[Mattia clarifies, “At the same time as William’s group was climbing, the Germans were descending. They were close, but for the fog it was impossible to see anything (luckily). About the customs—William told about the place from where the German were descending. During the attack, the German came from everywhere, below and above the hill. When my grandpa’s group arrived in San Giacomo they went to check another sighting point (the customs) with other partisans, but they found nobody, just a big disorder inside—a sign the Germans had already arrived and captured all the partisans who were there. My grandpa goes on to recall what that facility was in history: an old customs that managed the way through the ancient border between the Reign of South Italy and the Reign of the Pope before the unification of Italy. Marche is the current name of my region, Abruzzo the southern one. The border is exactly on the mountain, in the little village of San Giacomo.”]

“And so we went on with these two captains, until we arrived at San Vito.

“There they made us hide the weapons, and they said:

“‘Now go wherever you want.

“‘It’s over for us. If we go back they’ll kill us. Choose the best way to save yourselves.’”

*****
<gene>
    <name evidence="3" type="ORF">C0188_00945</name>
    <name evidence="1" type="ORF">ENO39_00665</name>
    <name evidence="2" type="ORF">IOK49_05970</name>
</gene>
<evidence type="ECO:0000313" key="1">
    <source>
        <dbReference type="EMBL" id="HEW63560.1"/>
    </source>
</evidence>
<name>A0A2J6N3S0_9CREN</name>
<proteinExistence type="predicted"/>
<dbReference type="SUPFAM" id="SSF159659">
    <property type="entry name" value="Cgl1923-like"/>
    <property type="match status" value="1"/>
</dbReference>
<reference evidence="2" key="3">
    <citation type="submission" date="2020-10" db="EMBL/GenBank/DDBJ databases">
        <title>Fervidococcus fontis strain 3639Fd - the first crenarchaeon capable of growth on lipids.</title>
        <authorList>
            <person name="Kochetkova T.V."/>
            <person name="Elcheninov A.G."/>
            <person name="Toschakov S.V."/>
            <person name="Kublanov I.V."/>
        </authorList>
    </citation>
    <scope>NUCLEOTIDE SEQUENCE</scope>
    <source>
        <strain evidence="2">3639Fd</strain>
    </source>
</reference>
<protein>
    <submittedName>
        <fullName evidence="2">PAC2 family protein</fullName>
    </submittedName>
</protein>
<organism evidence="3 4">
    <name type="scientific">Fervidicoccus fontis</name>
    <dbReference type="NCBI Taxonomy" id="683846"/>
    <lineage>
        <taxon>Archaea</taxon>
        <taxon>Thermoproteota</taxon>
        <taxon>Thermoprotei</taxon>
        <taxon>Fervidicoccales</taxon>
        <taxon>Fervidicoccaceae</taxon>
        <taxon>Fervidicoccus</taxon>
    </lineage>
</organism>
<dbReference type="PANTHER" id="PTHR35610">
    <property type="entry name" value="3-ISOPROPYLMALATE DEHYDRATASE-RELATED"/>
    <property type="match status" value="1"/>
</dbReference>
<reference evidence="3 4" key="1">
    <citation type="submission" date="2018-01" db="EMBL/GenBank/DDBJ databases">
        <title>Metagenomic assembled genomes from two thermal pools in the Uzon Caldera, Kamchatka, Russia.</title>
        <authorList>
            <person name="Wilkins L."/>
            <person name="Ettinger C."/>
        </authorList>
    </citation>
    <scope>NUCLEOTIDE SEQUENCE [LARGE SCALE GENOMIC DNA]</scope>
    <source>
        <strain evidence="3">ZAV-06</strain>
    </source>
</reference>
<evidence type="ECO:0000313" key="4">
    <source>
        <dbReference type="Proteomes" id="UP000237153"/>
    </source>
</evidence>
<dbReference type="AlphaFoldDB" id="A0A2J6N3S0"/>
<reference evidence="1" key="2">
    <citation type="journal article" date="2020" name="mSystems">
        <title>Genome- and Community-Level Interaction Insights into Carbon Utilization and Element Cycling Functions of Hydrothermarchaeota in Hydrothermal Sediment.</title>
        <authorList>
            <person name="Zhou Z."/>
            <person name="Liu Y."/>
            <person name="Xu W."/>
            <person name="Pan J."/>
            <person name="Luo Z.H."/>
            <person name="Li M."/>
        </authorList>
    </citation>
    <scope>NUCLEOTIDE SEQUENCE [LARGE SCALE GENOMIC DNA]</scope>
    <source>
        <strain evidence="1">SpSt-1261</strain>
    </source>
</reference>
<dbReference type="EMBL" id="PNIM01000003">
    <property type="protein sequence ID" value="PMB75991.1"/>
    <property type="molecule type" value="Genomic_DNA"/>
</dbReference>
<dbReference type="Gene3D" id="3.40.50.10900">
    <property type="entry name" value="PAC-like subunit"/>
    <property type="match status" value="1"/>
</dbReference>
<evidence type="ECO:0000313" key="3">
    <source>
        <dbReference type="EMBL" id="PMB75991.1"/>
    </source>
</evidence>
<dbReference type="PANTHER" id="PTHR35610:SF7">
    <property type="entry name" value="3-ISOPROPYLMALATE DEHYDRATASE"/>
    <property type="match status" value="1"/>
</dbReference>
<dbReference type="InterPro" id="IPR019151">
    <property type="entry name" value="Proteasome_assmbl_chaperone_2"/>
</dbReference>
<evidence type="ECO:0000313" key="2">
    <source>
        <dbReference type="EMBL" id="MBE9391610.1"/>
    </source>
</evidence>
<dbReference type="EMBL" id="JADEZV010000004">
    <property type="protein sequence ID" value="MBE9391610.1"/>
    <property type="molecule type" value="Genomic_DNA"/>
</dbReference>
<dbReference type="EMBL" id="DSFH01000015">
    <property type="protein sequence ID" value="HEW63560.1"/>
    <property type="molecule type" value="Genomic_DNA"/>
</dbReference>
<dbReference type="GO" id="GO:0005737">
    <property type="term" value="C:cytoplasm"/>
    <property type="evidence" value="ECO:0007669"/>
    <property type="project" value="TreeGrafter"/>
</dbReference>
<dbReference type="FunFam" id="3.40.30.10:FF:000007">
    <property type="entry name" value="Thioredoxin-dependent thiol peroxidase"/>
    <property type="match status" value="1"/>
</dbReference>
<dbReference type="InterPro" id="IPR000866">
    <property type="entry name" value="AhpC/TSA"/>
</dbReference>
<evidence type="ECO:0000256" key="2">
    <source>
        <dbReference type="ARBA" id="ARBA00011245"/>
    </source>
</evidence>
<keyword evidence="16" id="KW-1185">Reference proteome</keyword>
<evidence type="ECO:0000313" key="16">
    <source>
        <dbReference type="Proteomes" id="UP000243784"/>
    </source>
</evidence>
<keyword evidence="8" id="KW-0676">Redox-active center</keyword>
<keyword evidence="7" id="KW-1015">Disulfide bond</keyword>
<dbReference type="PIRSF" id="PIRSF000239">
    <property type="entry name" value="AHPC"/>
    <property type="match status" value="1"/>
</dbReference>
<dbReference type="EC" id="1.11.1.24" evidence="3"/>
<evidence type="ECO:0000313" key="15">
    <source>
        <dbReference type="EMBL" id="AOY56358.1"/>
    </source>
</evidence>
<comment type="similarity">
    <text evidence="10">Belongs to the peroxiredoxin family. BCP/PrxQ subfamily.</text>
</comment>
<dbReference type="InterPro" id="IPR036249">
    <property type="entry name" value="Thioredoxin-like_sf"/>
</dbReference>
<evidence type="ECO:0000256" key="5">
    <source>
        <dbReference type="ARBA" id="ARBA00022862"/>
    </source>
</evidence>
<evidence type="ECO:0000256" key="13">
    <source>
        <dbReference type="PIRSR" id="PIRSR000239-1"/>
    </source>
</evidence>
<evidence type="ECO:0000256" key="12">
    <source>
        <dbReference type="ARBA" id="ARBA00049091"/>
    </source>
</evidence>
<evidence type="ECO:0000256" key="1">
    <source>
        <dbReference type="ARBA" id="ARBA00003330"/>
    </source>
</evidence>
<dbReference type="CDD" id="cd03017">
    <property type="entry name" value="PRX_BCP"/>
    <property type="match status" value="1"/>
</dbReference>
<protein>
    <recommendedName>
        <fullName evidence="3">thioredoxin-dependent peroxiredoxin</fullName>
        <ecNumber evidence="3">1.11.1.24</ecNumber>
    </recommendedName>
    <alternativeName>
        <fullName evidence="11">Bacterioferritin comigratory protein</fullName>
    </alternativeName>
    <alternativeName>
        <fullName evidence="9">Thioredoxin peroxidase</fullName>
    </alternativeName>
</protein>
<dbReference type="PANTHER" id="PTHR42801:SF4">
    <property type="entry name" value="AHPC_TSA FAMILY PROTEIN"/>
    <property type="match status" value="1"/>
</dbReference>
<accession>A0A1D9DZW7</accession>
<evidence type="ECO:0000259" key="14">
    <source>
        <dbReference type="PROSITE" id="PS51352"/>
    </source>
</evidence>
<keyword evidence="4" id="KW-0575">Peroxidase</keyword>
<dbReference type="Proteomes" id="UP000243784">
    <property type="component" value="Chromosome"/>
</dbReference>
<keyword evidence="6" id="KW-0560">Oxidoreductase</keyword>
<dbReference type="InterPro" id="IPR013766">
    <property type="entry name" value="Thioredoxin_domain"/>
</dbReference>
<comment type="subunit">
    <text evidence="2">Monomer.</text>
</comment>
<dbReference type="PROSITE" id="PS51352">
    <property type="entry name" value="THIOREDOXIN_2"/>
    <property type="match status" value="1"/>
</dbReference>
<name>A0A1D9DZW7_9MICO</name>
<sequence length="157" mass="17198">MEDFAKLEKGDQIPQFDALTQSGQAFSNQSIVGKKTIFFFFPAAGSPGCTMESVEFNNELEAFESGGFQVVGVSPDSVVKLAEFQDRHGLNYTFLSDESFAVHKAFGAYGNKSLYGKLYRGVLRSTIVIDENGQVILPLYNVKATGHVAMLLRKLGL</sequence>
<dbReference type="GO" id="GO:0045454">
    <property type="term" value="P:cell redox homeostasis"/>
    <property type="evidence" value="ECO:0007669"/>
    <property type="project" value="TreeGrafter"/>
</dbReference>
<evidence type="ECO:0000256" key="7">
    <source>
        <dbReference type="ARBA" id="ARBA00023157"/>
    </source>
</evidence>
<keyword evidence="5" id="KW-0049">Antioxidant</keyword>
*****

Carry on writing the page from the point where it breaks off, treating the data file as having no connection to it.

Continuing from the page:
“And so we did.

“This is the story of San Marco.”

Mattia added, “It was the captains who said those words to the group. They took away from the battle a lot of guys because there was a conflict of views: these captains thought it was impossible to defend the hill. The others stayed, resisted, and died in significant number, following their favorite commander because they wanted to do something against the Nazis and fascists. Their resistance saved a lot of people.

“I hope you will understand. This story told in the full video documentary is complicated, with a lot of connection. The video of my grandpa William is just a little window into it.

“About the POWs, William said they left at the beginning of German attack. However, among the victims we have at least six men—maybe more—without identity. One of them was an Englishman” who died near an Italian partisan—these two are unknown. Who could say their names and numbers? There aren’t documents.